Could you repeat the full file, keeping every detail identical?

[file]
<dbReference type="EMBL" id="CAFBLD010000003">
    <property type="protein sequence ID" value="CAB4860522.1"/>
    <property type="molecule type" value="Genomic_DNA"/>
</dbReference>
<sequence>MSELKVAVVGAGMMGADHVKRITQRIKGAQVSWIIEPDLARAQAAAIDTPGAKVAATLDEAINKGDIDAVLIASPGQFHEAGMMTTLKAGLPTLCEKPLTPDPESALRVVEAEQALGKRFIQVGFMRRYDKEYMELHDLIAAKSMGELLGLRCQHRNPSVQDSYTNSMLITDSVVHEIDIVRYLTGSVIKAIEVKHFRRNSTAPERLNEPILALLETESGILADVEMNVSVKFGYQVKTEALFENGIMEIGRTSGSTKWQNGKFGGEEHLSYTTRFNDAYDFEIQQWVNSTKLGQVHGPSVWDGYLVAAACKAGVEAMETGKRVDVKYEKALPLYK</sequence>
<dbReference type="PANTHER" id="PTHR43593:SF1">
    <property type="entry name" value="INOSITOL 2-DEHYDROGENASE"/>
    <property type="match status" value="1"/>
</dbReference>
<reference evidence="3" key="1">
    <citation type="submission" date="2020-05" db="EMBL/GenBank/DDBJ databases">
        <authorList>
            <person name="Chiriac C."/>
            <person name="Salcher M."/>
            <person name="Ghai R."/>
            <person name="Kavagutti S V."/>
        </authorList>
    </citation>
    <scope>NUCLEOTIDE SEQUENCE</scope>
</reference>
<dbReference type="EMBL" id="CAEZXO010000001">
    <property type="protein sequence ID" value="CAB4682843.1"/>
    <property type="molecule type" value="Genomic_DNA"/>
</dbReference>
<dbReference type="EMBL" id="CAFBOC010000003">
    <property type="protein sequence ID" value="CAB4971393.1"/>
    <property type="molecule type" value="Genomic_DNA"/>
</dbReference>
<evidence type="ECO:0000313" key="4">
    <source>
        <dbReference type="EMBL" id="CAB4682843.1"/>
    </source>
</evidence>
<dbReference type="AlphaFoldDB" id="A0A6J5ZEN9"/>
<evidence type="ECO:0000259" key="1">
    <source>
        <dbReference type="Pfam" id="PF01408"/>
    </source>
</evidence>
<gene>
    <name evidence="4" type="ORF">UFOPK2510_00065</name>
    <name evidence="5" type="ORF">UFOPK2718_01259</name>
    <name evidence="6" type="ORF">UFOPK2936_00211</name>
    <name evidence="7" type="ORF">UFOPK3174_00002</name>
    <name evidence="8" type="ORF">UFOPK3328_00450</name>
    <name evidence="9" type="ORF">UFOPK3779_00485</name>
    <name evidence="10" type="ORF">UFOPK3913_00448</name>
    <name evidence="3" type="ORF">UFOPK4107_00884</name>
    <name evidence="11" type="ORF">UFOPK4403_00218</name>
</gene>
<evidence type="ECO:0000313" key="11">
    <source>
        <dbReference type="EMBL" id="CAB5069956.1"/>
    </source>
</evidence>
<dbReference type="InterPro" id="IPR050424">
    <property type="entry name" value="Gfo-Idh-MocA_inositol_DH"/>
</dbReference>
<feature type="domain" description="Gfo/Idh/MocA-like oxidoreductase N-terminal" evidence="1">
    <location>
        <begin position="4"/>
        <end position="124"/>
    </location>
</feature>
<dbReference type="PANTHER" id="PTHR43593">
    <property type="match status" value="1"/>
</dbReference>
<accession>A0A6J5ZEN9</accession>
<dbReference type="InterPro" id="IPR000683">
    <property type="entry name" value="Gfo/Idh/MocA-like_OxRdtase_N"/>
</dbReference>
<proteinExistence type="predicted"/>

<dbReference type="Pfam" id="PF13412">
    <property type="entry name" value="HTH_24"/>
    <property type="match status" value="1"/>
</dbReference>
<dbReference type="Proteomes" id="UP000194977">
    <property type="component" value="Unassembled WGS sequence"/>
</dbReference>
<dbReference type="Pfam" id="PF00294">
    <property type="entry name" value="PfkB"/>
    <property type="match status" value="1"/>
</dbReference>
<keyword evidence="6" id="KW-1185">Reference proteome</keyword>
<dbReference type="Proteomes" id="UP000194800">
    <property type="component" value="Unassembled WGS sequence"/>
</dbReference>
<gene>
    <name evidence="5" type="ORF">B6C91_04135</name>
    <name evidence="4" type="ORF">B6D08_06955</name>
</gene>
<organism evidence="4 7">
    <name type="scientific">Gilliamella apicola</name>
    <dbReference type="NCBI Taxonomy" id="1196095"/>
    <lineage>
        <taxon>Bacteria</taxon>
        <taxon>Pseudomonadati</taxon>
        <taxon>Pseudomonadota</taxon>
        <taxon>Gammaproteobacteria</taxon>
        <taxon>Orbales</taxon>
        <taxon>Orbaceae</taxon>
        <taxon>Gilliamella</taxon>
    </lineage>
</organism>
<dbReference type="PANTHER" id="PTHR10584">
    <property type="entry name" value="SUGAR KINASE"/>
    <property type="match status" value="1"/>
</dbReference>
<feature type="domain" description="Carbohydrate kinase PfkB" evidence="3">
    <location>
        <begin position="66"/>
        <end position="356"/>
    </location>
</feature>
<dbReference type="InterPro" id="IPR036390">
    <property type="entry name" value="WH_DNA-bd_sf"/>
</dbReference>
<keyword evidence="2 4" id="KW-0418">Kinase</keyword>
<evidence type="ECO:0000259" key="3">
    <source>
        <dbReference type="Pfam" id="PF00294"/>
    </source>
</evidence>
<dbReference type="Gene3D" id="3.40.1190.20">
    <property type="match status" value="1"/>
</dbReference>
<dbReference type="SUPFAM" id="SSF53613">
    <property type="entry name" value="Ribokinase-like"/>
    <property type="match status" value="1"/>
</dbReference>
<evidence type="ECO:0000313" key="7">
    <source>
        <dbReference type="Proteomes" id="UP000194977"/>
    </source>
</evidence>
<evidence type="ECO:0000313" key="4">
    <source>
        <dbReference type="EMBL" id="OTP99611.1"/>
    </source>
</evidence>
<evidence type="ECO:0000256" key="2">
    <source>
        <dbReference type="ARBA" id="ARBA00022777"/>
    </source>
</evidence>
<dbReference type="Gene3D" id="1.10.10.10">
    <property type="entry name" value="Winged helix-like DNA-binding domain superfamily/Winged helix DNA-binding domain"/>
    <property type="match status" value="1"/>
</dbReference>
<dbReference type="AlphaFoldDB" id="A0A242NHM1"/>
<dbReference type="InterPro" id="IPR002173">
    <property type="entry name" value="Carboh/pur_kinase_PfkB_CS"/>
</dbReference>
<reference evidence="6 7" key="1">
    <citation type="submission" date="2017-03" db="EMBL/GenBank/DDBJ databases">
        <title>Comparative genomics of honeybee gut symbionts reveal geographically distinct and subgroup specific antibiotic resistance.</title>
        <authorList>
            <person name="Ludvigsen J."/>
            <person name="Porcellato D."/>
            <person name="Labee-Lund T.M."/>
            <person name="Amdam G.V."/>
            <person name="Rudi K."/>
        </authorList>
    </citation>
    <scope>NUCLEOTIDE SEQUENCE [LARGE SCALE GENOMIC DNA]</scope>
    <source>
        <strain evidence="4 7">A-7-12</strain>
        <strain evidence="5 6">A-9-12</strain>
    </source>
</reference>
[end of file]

<dbReference type="EMBL" id="CAFBLD010000003">
    <property type="protein sequence ID" value="CAB4860522.1"/>
    <property type="molecule type" value="Genomic_DNA"/>
</dbReference>
<sequence>MSELKVAVVGAGMMGADHVKRITQRIKGAQVSWIIEPDLARAQAAAIDTPGAKVAATLDEAINKGDIDAVLIASPGQFHEAGMMTTLKAGLPTLCEKPLTPDPESALRVVEAEQALGKRFIQVGFMRRYDKEYMELHDLIAAKSMGELLGLRCQHRNPSVQDSYTNSMLITDSVVHEIDIVRYLTGSVIKAIEVKHFRRNSTAPERLNEPILALLETESGILADVEMNVSVKFGYQVKTEALFENGIMEIGRTSGSTKWQNGKFGGEEHLSYTTRFNDAYDFEIQQWVNSTKLGQVHGPSVWDGYLVAAACKAGVEAMETGKRVDVKYEKALPLYK</sequence>
<dbReference type="PANTHER" id="PTHR43593:SF1">
    <property type="entry name" value="INOSITOL 2-DEHYDROGENASE"/>
    <property type="match status" value="1"/>
</dbReference>
<reference evidence="3" key="1">
    <citation type="submission" date="2020-05" db="EMBL/GenBank/DDBJ databases">
        <authorList>
            <person name="Chiriac C."/>
            <person name="Salcher M."/>
            <person name="Ghai R."/>
            <person name="Kavagutti S V."/>
        </authorList>
    </citation>
    <scope>NUCLEOTIDE SEQUENCE</scope>
</reference>
<dbReference type="EMBL" id="CAEZXO010000001">
    <property type="protein sequence ID" value="CAB4682843.1"/>
    <property type="molecule type" value="Genomic_DNA"/>
</dbReference>
<dbReference type="EMBL" id="CAFBOC010000003">
    <property type="protein sequence ID" value="CAB4971393.1"/>
    <property type="molecule type" value="Genomic_DNA"/>
</dbReference>
<evidence type="ECO:0000313" key="4">
    <source>
        <dbReference type="EMBL" id="CAB4682843.1"/>
    </source>
</evidence>
<dbReference type="AlphaFoldDB" id="A0A6J5ZEN9"/>
<evidence type="ECO:0000259" key="1">
    <source>
        <dbReference type="Pfam" id="PF01408"/>
    </source>
</evidence>
<gene>
    <name evidence="4" type="ORF">UFOPK2510_00065</name>
    <name evidence="5" type="ORF">UFOPK2718_01259</name>
    <name evidence="6" type="ORF">UFOPK2936_00211</name>
    <name evidence="7" type="ORF">UFOPK3174_00002</name>
    <name evidence="8" type="ORF">UFOPK3328_00450</name>
    <name evidence="9" type="ORF">UFOPK3779_00485</name>
    <name evidence="10" type="ORF">UFOPK3913_00448</name>
    <name evidence="3" type="ORF">UFOPK4107_00884</name>
    <name evidence="11" type="ORF">UFOPK4403_00218</name>
</gene>
<evidence type="ECO:0000313" key="11">
    <source>
        <dbReference type="EMBL" id="CAB5069956.1"/>
    </source>
</evidence>
<dbReference type="InterPro" id="IPR050424">
    <property type="entry name" value="Gfo-Idh-MocA_inositol_DH"/>
</dbReference>
<feature type="domain" description="Gfo/Idh/MocA-like oxidoreductase N-terminal" evidence="1">
    <location>
        <begin position="4"/>
        <end position="124"/>
    </location>
</feature>
<dbReference type="PANTHER" id="PTHR43593">
    <property type="match status" value="1"/>
</dbReference>
<accession>A0A6J5ZEN9</accession>
<dbReference type="InterPro" id="IPR000683">
    <property type="entry name" value="Gfo/Idh/MocA-like_OxRdtase_N"/>
</dbReference>
<proteinExistence type="predicted"/>

<dbReference type="Pfam" id="PF13412">
    <property type="entry name" value="HTH_24"/>
    <property type="match status" value="1"/>
</dbReference>
<dbReference type="Proteomes" id="UP000194977">
    <property type="component" value="Unassembled WGS sequence"/>
</dbReference>
<dbReference type="Pfam" id="PF00294">
    <property type="entry name" value="PfkB"/>
    <property type="match status" value="1"/>
</dbReference>
<keyword evidence="6" id="KW-1185">Reference proteome</keyword>
<dbReference type="Proteomes" id="UP000194800">
    <property type="component" value="Unassembled WGS sequence"/>
</dbReference>
<gene>
    <name evidence="5" type="ORF">B6C91_04135</name>
    <name evidence="4" type="ORF">B6D08_06955</name>
</gene>
<organism evidence="4 7">
    <name type="scientific">Gilliamella apicola</name>
    <dbReference type="NCBI Taxonomy" id="1196095"/>
    <lineage>
        <taxon>Bacteria</taxon>
        <taxon>Pseudomonadati</taxon>
        <taxon>Pseudomonadota</taxon>
        <taxon>Gammaproteobacteria</taxon>
        <taxon>Orbales</taxon>
        <taxon>Orbaceae</taxon>
        <taxon>Gilliamella</taxon>
    </lineage>
</organism>
<dbReference type="PANTHER" id="PTHR10584">
    <property type="entry name" value="SUGAR KINASE"/>
    <property type="match status" value="1"/>
</dbReference>
<feature type="domain" description="Carbohydrate kinase PfkB" evidence="3">
    <location>
        <begin position="66"/>
        <end position="356"/>
    </location>
</feature>
<dbReference type="InterPro" id="IPR036390">
    <property type="entry name" value="WH_DNA-bd_sf"/>
</dbReference>
<keyword evidence="2 4" id="KW-0418">Kinase</keyword>
<evidence type="ECO:0000259" key="3">
    <source>
        <dbReference type="Pfam" id="PF00294"/>
    </source>
</evidence>
<dbReference type="Gene3D" id="3.40.1190.20">
    <property type="match status" value="1"/>
</dbReference>
<dbReference type="SUPFAM" id="SSF53613">
    <property type="entry name" value="Ribokinase-like"/>
    <property type="match status" value="1"/>
</dbReference>
<evidence type="ECO:0000313" key="7">
    <source>
        <dbReference type="Proteomes" id="UP000194977"/>
    </source>
</evidence>
<evidence type="ECO:0000313" key="4">
    <source>
        <dbReference type="EMBL" id="OTP99611.1"/>
    </source>
</evidence>
<evidence type="ECO:0000256" key="2">
    <source>
        <dbReference type="ARBA" id="ARBA00022777"/>
    </source>
</evidence>
<dbReference type="Gene3D" id="1.10.10.10">
    <property type="entry name" value="Winged helix-like DNA-binding domain superfamily/Winged helix DNA-binding domain"/>
    <property type="match status" value="1"/>
</dbReference>
<dbReference type="AlphaFoldDB" id="A0A242NHM1"/>
<dbReference type="InterPro" id="IPR002173">
    <property type="entry name" value="Carboh/pur_kinase_PfkB_CS"/>
</dbReference>
<reference evidence="6 7" key="1">
    <citation type="submission" date="2017-03" db="EMBL/GenBank/DDBJ databases">
        <title>Comparative genomics of honeybee gut symbionts reveal geographically distinct and subgroup specific antibiotic resistance.</title>
        <authorList>
            <person name="Ludvigsen J."/>
            <person name="Porcellato D."/>
            <person name="Labee-Lund T.M."/>
            <person name="Amdam G.V."/>
            <person name="Rudi K."/>
        </authorList>
    </citation>
    <scope>NUCLEOTIDE SEQUENCE [LARGE SCALE GENOMIC DNA]</scope>
    <source>
        <strain evidence="4 7">A-7-12</strain>
        <strain evidence="5 6">A-9-12</strain>
    </source>
</reference>